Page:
I write this memoir about an extraordinary person, not to retell his biography, but rather to pay tribute and express my personal feelings about him from my own interactions, and also to proffer an assessment of what this person meant for Ukrainian society, his people and its history.

The biography of Yuriy Shukhevych, has been written and should be familiar to all Ukrainian patriots. His importance in Ukrainian history cannot be overstated. Yuriy Shukhevych, like his father, was a genuine hero in the purest sense, despite having died from natural causes.

Yuriy’s father, Roman Shukhevych, the commander of the Ukrainian Insurgent Army (UPA), was a role model for his contemporaries and a hero for future generations. He will be recognized forever as such, having died in battle with the enemy of his nation in March 1950. The heroic struggle of our people today bears the indelible mark of his spirit.

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Yuriy was a child of 11 when he was arrested with his mother and sent to Siberia. Then at 13 he was taken from his mother and essentially interned in an orphanage for children of “enemies of the state.” Subsequently, he was arrested at 15 simply for being the son of his father and sentenced to an initial 10 years when he was merely 16. He became a symbol not only as his father’s son, but as a heroic, undaunted individual in his own right. His whole life was a struggle. He has ended life’s journey, but the struggle under his and his father’s name continues.

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Growing up in a Ukrainian nationalist family and similarly ideological organizations, in retrospect one of the most impressionable events on me as a 15-year-old was the anti-Soviet demonstration carried out by the First World Congress of Free Ukrainians in New York in 1967. Among its purposes, the political rally sought to bring the world’s attention to the illicit treatment of a child, Yuriy.

Yuriy’s image was on our banners and his steadfastness was in our hearts and minds. His picture appeared all over the world with an inscription “guilty by birth.” My student anti-Soviet activity was inspired by Yuriy Shukhevych. In total, Yuriy Shukhevych served almost 30 years in Soviet prisons, camps and exile, and continued to inspire us.

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With the proclamation of Ukraine’s independence, my trips to Ukraine became frequent. Lviv was always one of the most important destinations for me and my family, since there I could meet Yuriy. He was by then physically disabled and lived as a guardian with two disabled women for whom he cared despite his visual infirmity. I discerned immediately that while he could not see with his eyes, his senses were more acute than that of many with full vision.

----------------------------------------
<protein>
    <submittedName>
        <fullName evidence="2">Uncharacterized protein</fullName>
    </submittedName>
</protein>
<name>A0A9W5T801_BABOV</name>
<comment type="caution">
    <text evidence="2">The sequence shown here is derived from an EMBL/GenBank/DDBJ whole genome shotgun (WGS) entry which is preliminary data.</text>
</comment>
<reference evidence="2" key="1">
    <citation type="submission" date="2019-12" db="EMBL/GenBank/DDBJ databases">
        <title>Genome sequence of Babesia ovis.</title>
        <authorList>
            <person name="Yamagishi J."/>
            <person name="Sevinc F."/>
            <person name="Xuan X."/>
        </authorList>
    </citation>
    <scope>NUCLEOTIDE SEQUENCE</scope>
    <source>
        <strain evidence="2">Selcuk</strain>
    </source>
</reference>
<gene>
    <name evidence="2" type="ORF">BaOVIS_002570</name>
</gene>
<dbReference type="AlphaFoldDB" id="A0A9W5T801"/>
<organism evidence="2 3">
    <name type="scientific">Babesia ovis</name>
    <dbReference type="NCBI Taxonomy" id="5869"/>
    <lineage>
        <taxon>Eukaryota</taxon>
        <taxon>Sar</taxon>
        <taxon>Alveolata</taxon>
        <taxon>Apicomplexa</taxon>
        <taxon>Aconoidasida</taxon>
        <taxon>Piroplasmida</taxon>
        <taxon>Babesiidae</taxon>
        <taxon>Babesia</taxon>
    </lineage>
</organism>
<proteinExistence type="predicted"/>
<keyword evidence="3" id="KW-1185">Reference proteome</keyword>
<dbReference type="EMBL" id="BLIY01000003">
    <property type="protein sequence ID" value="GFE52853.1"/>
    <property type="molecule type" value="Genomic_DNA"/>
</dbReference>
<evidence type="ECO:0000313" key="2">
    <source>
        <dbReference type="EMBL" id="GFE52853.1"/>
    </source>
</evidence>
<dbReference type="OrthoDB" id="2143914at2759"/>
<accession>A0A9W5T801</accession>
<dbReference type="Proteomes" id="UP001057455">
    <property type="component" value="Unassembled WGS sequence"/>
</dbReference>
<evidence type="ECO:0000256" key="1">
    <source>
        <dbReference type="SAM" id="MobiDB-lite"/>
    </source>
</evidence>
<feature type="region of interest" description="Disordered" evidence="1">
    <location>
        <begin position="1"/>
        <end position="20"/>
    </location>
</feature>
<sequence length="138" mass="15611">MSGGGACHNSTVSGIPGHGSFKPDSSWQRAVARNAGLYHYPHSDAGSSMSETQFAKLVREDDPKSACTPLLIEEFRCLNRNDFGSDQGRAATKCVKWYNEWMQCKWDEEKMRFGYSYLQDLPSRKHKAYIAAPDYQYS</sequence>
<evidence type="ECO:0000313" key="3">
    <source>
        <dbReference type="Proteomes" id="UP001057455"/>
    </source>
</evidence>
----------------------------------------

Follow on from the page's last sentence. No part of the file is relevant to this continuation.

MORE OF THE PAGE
Yuriy’s political activity after the proclamation of independence deserves special mention. Yuriy was aware of his role and destiny. He was the quintessential bridge between generations and struggles. He recognized the importance of his own person not as a narcissist, but as a freedom fighter, as the son of his legendary father and that most important nexus.

In fact, he was very modest. He spoke and listened to almost anyone. I had the opportunity and great honor to meet with him many times and to speak in detail on various topics, all related to current affairs and relevant to Ukraine and our people.

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Yuriy worked almost until his last breath. Only a few months ago, he had been making arrangements for the funeral of his father’s last military colleague, Daria Husak or Husiak. He was always busy with his work, which invariably had a community or political character. He considered it his duty to his father and to his people.

It is worth mentioning the Shukhevych family, one of the noblest families not only of the city of Lviv, but of all of Ukraine. Aside from Yuriy’s father,  Yuriy’s mother, Natalya, at her own peril, was one of the righteous gentiles protecting Jewish lives. When the Soviets returned to Ukraine in 1944 she became a prisoner in the Soviet Gulag. Her brother Yuriy Myroslav Berezynsky had been executed by the Poles in the early 1930s, Roman’s brother Yuriy was murdered by the Bolsheviks as they retreated before the Nazi onslaught of 1941. The Soviets, not unlike the Russians today, murdered their civilian prisoners. Roman’s sister Natalya was a prisoner of Soviet camps as well. Yuriy’s entire close family served as an example to their contemporaries. Much can be said about each of them.

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With profound sadness, I express my deepest condolences to Yuriy’s wife Oleksandra, his friends and colleagues. They say that such people are born once every few generations, but the Shukhevych family appears to have outdone itself.

Glory to Ukraine! Glory to its heroes! And eternal memory to Yuriy Shukhevych! Ukrainians will remember him! We will plant a Ukrainian bush, a Kalyna (viburnum) as a symbol of Ukraine on his grave site, so that he can inhale the fragrance of its bloom and taste its fruit. He had raised the failing and bent Red Kalyna often throughout his life. Those who will follow in his footsteps and adhere to his words and example should do likewise.

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